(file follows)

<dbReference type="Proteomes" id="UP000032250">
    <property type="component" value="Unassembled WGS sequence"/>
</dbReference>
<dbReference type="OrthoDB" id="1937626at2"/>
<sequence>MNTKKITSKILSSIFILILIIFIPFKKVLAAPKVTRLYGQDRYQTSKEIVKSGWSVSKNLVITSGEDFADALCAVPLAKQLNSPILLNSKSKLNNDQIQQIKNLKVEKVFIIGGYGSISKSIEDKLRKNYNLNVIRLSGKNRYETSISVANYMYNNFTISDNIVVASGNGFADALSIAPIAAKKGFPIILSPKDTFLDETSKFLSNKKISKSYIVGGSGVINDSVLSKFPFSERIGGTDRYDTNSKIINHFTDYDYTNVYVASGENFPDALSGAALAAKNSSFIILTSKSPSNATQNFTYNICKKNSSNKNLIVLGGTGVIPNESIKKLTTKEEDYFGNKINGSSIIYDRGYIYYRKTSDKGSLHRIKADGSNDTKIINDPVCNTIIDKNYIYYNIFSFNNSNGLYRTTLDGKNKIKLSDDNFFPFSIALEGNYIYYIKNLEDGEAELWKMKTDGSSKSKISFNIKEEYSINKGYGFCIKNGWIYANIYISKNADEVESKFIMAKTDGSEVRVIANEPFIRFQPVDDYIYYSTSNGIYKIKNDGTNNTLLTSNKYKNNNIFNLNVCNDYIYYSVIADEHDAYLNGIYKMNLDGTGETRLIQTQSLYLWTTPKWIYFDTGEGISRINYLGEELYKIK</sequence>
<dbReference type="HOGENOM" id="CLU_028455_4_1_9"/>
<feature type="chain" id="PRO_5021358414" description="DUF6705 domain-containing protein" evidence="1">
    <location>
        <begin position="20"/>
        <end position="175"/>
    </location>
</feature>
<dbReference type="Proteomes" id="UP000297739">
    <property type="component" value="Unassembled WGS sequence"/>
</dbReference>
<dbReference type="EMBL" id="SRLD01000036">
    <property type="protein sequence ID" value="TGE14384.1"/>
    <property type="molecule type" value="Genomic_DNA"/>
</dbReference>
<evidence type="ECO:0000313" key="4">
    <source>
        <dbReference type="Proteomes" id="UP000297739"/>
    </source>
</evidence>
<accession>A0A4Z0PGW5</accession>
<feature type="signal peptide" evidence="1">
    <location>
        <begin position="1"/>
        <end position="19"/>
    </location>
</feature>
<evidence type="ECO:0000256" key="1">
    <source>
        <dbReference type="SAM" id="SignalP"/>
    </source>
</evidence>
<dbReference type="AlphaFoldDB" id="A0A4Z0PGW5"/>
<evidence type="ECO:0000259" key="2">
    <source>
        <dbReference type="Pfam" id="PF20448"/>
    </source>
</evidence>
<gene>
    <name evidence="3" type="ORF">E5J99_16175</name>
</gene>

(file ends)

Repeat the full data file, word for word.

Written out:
<dbReference type="Proteomes" id="UP000032250">
    <property type="component" value="Unassembled WGS sequence"/>
</dbReference>
<dbReference type="OrthoDB" id="1937626at2"/>
<sequence>MNTKKITSKILSSIFILILIIFIPFKKVLAAPKVTRLYGQDRYQTSKEIVKSGWSVSKNLVITSGEDFADALCAVPLAKQLNSPILLNSKSKLNNDQIQQIKNLKVEKVFIIGGYGSISKSIEDKLRKNYNLNVIRLSGKNRYETSISVANYMYNNFTISDNIVVASGNGFADALSIAPIAAKKGFPIILSPKDTFLDETSKFLSNKKISKSYIVGGSGVINDSVLSKFPFSERIGGTDRYDTNSKIINHFTDYDYTNVYVASGENFPDALSGAALAAKNSSFIILTSKSPSNATQNFTYNICKKNSSNKNLIVLGGTGVIPNESIKKLTTKEEDYFGNKINGSSIIYDRGYIYYRKTSDKGSLHRIKADGSNDTKIINDPVCNTIIDKNYIYYNIFSFNNSNGLYRTTLDGKNKIKLSDDNFFPFSIALEGNYIYYIKNLEDGEAELWKMKTDGSSKSKISFNIKEEYSINKGYGFCIKNGWIYANIYISKNADEVESKFIMAKTDGSEVRVIANEPFIRFQPVDDYIYYSTSNGIYKIKNDGTNNTLLTSNKYKNNNIFNLNVCNDYIYYSVIADEHDAYLNGIYKMNLDGTGETRLIQTQSLYLWTTPKWIYFDTGEGISRINYLGEELYKIK</sequence>
<dbReference type="HOGENOM" id="CLU_028455_4_1_9"/>
<feature type="chain" id="PRO_5021358414" description="DUF6705 domain-containing protein" evidence="1">
    <location>
        <begin position="20"/>
        <end position="175"/>
    </location>
</feature>
<dbReference type="Proteomes" id="UP000297739">
    <property type="component" value="Unassembled WGS sequence"/>
</dbReference>
<dbReference type="EMBL" id="SRLD01000036">
    <property type="protein sequence ID" value="TGE14384.1"/>
    <property type="molecule type" value="Genomic_DNA"/>
</dbReference>
<evidence type="ECO:0000313" key="4">
    <source>
        <dbReference type="Proteomes" id="UP000297739"/>
    </source>
</evidence>
<accession>A0A4Z0PGW5</accession>
<feature type="signal peptide" evidence="1">
    <location>
        <begin position="1"/>
        <end position="19"/>
    </location>
</feature>
<evidence type="ECO:0000256" key="1">
    <source>
        <dbReference type="SAM" id="SignalP"/>
    </source>
</evidence>
<dbReference type="AlphaFoldDB" id="A0A4Z0PGW5"/>
<evidence type="ECO:0000259" key="2">
    <source>
        <dbReference type="Pfam" id="PF20448"/>
    </source>
</evidence>
<gene>
    <name evidence="3" type="ORF">E5J99_16175</name>
</gene>